Providing consumers with multiple options for how and when to engage health services can help eliminate the long waits in a clinic, ER or physician’s office — and eliminate the frustration for a consumer if they are only to be told they need to go somewhere else.
Additionally, for consumers, having to fill out the same forms and provide information repeatedly can be a point of frustration. Consider implementing technology in a centralized customer data system to combat this issue. A centralized data system can also provide clear discharge and follow-up instructions, as well as outreach 24-48 hours after a service to improve patient satisfaction.
Online scheduling tools allow consumers to find a specialist and often offer convenient symptom checkers and other tools that prepare patients for their nurse line calls or doctor visits.
Another solution to satisfy consumers and the workforce is to better integrate in-person and virtual health. Sensors, scanners and mobile applications use facial and gesture recognition, electronic signals, geo-fencing and data capture to gather information. This data can then be shared with providers to facilitate near real-time health decisions. Even greater advancements come from the right blend of virtual and in-person care. New technologies have the power to put diagnostic tools directly in the hands of consumers. But consumers still need the dialogue and oversight that comes from visits — virtual or in person— with their provider or health coach.
Integrated virtual care also supports value-based care models. It allows consumers who prefer to manage care from home to do so. This frees up in-person visits for those consumers who need and prefer it. This method of delivering care reduces cost, satisfies consumers and allows the workforce to apply their talents in a more meaningful way.
Ensure technology is working for all users
If a technology is exasperating your employees, it’s likely not serving your consumers either. The health care workforce uses technology more and more every day and a poor user experience can lead to emotional exhaustion.
Issues with technology may entail training, usability or simply poor functionality. Managers need to understand the core services that both the consumer and the workforce need — and where technology is falling short.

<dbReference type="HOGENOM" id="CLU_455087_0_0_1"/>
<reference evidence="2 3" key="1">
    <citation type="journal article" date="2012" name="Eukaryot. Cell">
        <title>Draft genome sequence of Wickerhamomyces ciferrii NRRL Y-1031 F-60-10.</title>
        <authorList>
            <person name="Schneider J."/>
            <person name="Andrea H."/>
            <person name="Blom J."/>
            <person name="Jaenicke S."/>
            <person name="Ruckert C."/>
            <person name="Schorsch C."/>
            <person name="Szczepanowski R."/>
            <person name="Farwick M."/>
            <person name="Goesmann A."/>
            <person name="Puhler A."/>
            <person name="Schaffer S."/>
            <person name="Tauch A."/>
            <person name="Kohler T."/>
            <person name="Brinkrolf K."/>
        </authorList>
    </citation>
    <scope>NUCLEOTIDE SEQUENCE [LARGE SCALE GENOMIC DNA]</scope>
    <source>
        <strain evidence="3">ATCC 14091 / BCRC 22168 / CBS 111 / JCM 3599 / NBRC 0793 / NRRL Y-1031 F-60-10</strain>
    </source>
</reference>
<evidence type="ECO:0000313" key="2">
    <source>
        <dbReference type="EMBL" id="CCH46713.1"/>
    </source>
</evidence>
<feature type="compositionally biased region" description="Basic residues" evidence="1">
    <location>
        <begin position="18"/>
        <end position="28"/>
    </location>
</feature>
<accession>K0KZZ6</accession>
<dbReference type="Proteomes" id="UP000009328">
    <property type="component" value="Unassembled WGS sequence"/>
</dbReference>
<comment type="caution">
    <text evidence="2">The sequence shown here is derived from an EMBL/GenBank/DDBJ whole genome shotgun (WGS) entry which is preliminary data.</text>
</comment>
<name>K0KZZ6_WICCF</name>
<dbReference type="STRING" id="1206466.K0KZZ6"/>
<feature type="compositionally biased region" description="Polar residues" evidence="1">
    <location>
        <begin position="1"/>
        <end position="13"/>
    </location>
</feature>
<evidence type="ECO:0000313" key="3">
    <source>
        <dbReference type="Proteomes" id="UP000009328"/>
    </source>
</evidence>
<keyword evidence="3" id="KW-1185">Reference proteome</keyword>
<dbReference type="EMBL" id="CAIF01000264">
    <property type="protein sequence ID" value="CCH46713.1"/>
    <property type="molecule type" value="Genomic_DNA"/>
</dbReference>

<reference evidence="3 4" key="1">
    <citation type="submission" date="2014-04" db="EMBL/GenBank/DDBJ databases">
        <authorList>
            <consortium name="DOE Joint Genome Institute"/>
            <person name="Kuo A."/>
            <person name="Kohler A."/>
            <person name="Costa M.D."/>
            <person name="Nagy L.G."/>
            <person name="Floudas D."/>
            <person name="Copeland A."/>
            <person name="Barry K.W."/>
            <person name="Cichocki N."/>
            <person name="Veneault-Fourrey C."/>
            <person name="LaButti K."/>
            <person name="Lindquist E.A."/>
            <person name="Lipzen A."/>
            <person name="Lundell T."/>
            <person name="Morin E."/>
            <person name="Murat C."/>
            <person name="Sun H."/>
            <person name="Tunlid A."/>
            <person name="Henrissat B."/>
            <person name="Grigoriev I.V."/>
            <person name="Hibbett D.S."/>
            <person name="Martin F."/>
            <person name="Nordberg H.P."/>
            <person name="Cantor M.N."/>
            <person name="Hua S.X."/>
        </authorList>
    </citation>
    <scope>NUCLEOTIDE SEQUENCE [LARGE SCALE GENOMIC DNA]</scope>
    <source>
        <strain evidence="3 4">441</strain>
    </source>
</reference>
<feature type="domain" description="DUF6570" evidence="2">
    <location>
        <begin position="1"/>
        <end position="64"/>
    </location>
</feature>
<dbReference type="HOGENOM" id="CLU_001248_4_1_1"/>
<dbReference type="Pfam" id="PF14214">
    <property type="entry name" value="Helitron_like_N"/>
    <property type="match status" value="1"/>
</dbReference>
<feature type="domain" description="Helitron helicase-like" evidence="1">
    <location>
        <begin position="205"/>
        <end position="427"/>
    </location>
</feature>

Gathering engagement data from both employees and consumers is revealing. If tech isn’t working for one, it likely doesn’t serve the other. Only when technologies meet the needs of both can it truly deliver value for an organization.
By letting health workers guide the development process, leaders can have confidence they have collected the full scope of business requirements and ensure that new issues or ideas do not get lost in bureaucratic process. Another benefit is that employees are motivated when they feel their suggestions are being put to work and they know precisely how they and the health consumer will benefit.
Reward employees who impress consumers
Offer public recognition for employees who have had a positive impact on consumers and their families. These actions could include finding ways to save them money, making access to care more convenient, offering them a kind word or an empathetic ear, or connecting them to community services that support their health and well-being. It’s helpful and rewarding for employees to know that their actions made a difference. And it’s important for departments and teams to see when quality and satisfaction scores improve. Taking it one step further, organizations can tie compensation to every employee who improves patient satisfaction scores. Doing so directly connects employee performance to the health and happiness of the consumer.
It is essential that leaders create a health care experience that both consumers and employees value. By taking action with both in mind, consumers and the workforce will appreciate the way health care is delivered and remain loyal to employers, health plans and health systems.